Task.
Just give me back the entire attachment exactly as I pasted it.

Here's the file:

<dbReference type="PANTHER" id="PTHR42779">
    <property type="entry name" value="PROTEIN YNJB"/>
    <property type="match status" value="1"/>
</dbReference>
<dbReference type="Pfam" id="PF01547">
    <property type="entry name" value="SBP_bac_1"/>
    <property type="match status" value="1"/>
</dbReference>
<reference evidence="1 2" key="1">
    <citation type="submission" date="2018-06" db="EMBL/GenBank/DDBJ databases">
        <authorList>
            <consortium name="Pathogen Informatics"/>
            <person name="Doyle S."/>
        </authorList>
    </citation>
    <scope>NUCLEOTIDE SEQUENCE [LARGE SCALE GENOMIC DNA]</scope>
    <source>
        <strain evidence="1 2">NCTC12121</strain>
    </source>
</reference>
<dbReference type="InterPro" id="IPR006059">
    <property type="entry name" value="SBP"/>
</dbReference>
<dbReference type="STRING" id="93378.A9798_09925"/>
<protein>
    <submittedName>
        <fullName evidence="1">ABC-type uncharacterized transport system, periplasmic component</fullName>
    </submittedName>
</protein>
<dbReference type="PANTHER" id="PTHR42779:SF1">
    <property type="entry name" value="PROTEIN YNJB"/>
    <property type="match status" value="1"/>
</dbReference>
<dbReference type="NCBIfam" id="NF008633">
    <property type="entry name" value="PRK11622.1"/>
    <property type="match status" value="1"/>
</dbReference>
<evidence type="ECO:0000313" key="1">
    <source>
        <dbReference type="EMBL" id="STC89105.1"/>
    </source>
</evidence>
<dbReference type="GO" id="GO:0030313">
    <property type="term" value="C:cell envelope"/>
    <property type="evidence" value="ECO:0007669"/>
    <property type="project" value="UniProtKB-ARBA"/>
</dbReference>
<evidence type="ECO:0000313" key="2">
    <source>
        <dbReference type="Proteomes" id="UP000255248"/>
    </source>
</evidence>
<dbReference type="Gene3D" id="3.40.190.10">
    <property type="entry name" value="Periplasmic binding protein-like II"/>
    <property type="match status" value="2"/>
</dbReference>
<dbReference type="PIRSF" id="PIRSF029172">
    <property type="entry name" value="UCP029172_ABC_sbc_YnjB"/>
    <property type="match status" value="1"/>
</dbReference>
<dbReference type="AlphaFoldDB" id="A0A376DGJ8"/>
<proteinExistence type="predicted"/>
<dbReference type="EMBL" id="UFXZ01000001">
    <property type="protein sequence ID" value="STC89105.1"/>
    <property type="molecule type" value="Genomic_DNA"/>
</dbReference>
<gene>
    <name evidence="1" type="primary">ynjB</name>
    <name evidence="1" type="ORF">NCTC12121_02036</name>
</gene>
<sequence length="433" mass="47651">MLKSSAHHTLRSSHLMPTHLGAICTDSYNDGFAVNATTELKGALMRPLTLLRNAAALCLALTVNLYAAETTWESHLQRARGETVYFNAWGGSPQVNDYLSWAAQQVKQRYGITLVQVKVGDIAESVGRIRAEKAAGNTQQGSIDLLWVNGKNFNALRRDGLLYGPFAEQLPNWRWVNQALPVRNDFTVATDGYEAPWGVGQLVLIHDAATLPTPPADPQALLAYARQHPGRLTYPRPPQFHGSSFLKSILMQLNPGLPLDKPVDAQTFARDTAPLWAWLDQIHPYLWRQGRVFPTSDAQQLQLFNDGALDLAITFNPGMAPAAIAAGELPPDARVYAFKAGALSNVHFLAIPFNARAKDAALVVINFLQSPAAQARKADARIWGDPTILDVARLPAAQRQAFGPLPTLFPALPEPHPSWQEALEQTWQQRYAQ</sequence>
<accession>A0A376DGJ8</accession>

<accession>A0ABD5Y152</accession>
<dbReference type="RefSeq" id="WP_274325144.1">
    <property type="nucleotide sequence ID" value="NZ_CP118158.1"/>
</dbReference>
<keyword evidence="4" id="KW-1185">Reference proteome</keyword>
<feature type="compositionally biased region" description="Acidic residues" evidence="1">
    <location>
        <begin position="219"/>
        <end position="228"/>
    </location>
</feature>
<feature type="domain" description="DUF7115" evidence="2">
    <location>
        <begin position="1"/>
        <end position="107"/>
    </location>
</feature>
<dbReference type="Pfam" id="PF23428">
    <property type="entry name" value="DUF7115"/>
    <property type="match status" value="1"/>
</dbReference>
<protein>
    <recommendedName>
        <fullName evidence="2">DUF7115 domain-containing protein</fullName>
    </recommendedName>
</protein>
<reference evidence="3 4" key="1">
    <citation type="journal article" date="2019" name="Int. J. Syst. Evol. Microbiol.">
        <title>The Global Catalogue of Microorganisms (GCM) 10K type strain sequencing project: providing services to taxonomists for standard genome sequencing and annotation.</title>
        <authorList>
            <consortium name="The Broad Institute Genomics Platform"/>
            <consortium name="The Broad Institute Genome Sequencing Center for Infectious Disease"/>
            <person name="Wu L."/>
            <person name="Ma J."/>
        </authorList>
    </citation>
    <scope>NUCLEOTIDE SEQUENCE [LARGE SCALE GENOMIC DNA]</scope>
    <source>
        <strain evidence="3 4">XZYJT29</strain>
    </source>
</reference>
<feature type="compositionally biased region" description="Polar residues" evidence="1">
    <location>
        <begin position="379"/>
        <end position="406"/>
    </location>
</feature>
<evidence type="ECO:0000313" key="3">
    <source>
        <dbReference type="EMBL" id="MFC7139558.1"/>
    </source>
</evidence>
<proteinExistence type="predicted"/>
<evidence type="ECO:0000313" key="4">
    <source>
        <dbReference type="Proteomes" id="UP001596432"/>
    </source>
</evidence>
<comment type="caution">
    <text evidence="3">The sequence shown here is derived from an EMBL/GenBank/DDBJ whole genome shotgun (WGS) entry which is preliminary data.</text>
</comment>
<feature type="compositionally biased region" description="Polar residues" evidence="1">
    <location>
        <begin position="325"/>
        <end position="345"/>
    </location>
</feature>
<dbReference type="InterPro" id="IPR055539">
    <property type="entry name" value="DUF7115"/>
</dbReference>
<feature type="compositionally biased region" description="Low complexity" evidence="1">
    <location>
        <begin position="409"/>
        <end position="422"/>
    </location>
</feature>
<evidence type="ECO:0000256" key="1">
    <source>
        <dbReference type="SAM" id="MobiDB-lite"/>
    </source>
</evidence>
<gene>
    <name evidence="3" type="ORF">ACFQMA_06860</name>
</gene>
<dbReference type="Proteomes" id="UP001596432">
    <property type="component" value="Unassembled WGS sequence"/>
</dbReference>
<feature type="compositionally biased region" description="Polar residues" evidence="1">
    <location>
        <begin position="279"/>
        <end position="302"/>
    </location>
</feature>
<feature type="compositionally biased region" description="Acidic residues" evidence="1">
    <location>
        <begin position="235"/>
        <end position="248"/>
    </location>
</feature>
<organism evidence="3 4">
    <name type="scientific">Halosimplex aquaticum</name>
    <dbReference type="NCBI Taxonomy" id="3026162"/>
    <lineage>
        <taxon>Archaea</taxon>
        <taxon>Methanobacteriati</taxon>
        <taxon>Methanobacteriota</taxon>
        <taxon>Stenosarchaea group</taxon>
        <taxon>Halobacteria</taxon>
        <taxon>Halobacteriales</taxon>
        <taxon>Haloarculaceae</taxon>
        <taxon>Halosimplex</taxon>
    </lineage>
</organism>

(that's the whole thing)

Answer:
<dbReference type="PANTHER" id="PTHR42779">
    <property type="entry name" value="PROTEIN YNJB"/>
    <property type="match status" value="1"/>
</dbReference>
<dbReference type="Pfam" id="PF01547">
    <property type="entry name" value="SBP_bac_1"/>
    <property type="match status" value="1"/>
</dbReference>
<reference evidence="1 2" key="1">
    <citation type="submission" date="2018-06" db="EMBL/GenBank/DDBJ databases">
        <authorList>
            <consortium name="Pathogen Informatics"/>
            <person name="Doyle S."/>
        </authorList>
    </citation>
    <scope>NUCLEOTIDE SEQUENCE [LARGE SCALE GENOMIC DNA]</scope>
    <source>
        <strain evidence="1 2">NCTC12121</strain>
    </source>
</reference>
<dbReference type="InterPro" id="IPR006059">
    <property type="entry name" value="SBP"/>
</dbReference>
<dbReference type="STRING" id="93378.A9798_09925"/>
<protein>
    <submittedName>
        <fullName evidence="1">ABC-type uncharacterized transport system, periplasmic component</fullName>
    </submittedName>
</protein>
<dbReference type="PANTHER" id="PTHR42779:SF1">
    <property type="entry name" value="PROTEIN YNJB"/>
    <property type="match status" value="1"/>
</dbReference>
<dbReference type="NCBIfam" id="NF008633">
    <property type="entry name" value="PRK11622.1"/>
    <property type="match status" value="1"/>
</dbReference>
<evidence type="ECO:0000313" key="1">
    <source>
        <dbReference type="EMBL" id="STC89105.1"/>
    </source>
</evidence>
<dbReference type="GO" id="GO:0030313">
    <property type="term" value="C:cell envelope"/>
    <property type="evidence" value="ECO:0007669"/>
    <property type="project" value="UniProtKB-ARBA"/>
</dbReference>
<evidence type="ECO:0000313" key="2">
    <source>
        <dbReference type="Proteomes" id="UP000255248"/>
    </source>
</evidence>
<dbReference type="Gene3D" id="3.40.190.10">
    <property type="entry name" value="Periplasmic binding protein-like II"/>
    <property type="match status" value="2"/>
</dbReference>
<dbReference type="PIRSF" id="PIRSF029172">
    <property type="entry name" value="UCP029172_ABC_sbc_YnjB"/>
    <property type="match status" value="1"/>
</dbReference>
<dbReference type="AlphaFoldDB" id="A0A376DGJ8"/>
<proteinExistence type="predicted"/>
<dbReference type="EMBL" id="UFXZ01000001">
    <property type="protein sequence ID" value="STC89105.1"/>
    <property type="molecule type" value="Genomic_DNA"/>
</dbReference>
<gene>
    <name evidence="1" type="primary">ynjB</name>
    <name evidence="1" type="ORF">NCTC12121_02036</name>
</gene>
<sequence length="433" mass="47651">MLKSSAHHTLRSSHLMPTHLGAICTDSYNDGFAVNATTELKGALMRPLTLLRNAAALCLALTVNLYAAETTWESHLQRARGETVYFNAWGGSPQVNDYLSWAAQQVKQRYGITLVQVKVGDIAESVGRIRAEKAAGNTQQGSIDLLWVNGKNFNALRRDGLLYGPFAEQLPNWRWVNQALPVRNDFTVATDGYEAPWGVGQLVLIHDAATLPTPPADPQALLAYARQHPGRLTYPRPPQFHGSSFLKSILMQLNPGLPLDKPVDAQTFARDTAPLWAWLDQIHPYLWRQGRVFPTSDAQQLQLFNDGALDLAITFNPGMAPAAIAAGELPPDARVYAFKAGALSNVHFLAIPFNARAKDAALVVINFLQSPAAQARKADARIWGDPTILDVARLPAAQRQAFGPLPTLFPALPEPHPSWQEALEQTWQQRYAQ</sequence>
<accession>A0A376DGJ8</accession>

<accession>A0ABD5Y152</accession>
<dbReference type="RefSeq" id="WP_274325144.1">
    <property type="nucleotide sequence ID" value="NZ_CP118158.1"/>
</dbReference>
<keyword evidence="4" id="KW-1185">Reference proteome</keyword>
<feature type="compositionally biased region" description="Acidic residues" evidence="1">
    <location>
        <begin position="219"/>
        <end position="228"/>
    </location>
</feature>
<feature type="domain" description="DUF7115" evidence="2">
    <location>
        <begin position="1"/>
        <end position="107"/>
    </location>
</feature>
<dbReference type="Pfam" id="PF23428">
    <property type="entry name" value="DUF7115"/>
    <property type="match status" value="1"/>
</dbReference>
<protein>
    <recommendedName>
        <fullName evidence="2">DUF7115 domain-containing protein</fullName>
    </recommendedName>
</protein>
<reference evidence="3 4" key="1">
    <citation type="journal article" date="2019" name="Int. J. Syst. Evol. Microbiol.">
        <title>The Global Catalogue of Microorganisms (GCM) 10K type strain sequencing project: providing services to taxonomists for standard genome sequencing and annotation.</title>
        <authorList>
            <consortium name="The Broad Institute Genomics Platform"/>
            <consortium name="The Broad Institute Genome Sequencing Center for Infectious Disease"/>
            <person name="Wu L."/>
            <person name="Ma J."/>
        </authorList>
    </citation>
    <scope>NUCLEOTIDE SEQUENCE [LARGE SCALE GENOMIC DNA]</scope>
    <source>
        <strain evidence="3 4">XZYJT29</strain>
    </source>
</reference>
<feature type="compositionally biased region" description="Polar residues" evidence="1">
    <location>
        <begin position="379"/>
        <end position="406"/>
    </location>
</feature>
<evidence type="ECO:0000313" key="3">
    <source>
        <dbReference type="EMBL" id="MFC7139558.1"/>
    </source>
</evidence>
<proteinExistence type="predicted"/>
<evidence type="ECO:0000313" key="4">
    <source>
        <dbReference type="Proteomes" id="UP001596432"/>
    </source>
</evidence>
<comment type="caution">
    <text evidence="3">The sequence shown here is derived from an EMBL/GenBank/DDBJ whole genome shotgun (WGS) entry which is preliminary data.</text>
</comment>
<feature type="compositionally biased region" description="Polar residues" evidence="1">
    <location>
        <begin position="325"/>
        <end position="345"/>
    </location>
</feature>
<dbReference type="InterPro" id="IPR055539">
    <property type="entry name" value="DUF7115"/>
</dbReference>
<feature type="compositionally biased region" description="Low complexity" evidence="1">
    <location>
        <begin position="409"/>
        <end position="422"/>
    </location>
</feature>
<evidence type="ECO:0000256" key="1">
    <source>
        <dbReference type="SAM" id="MobiDB-lite"/>
    </source>
</evidence>
<gene>
    <name evidence="3" type="ORF">ACFQMA_06860</name>
</gene>
<dbReference type="Proteomes" id="UP001596432">
    <property type="component" value="Unassembled WGS sequence"/>
</dbReference>
<feature type="compositionally biased region" description="Polar residues" evidence="1">
    <location>
        <begin position="279"/>
        <end position="302"/>
    </location>
</feature>
<feature type="compositionally biased region" description="Acidic residues" evidence="1">
    <location>
        <begin position="235"/>
        <end position="248"/>
    </location>
</feature>
<organism evidence="3 4">
    <name type="scientific">Halosimplex aquaticum</name>
    <dbReference type="NCBI Taxonomy" id="3026162"/>
    <lineage>
        <taxon>Archaea</taxon>
        <taxon>Methanobacteriati</taxon>
        <taxon>Methanobacteriota</taxon>
        <taxon>Stenosarchaea group</taxon>
        <taxon>Halobacteria</taxon>
        <taxon>Halobacteriales</taxon>
        <taxon>Haloarculaceae</taxon>
        <taxon>Halosimplex</taxon>
    </lineage>
</organism>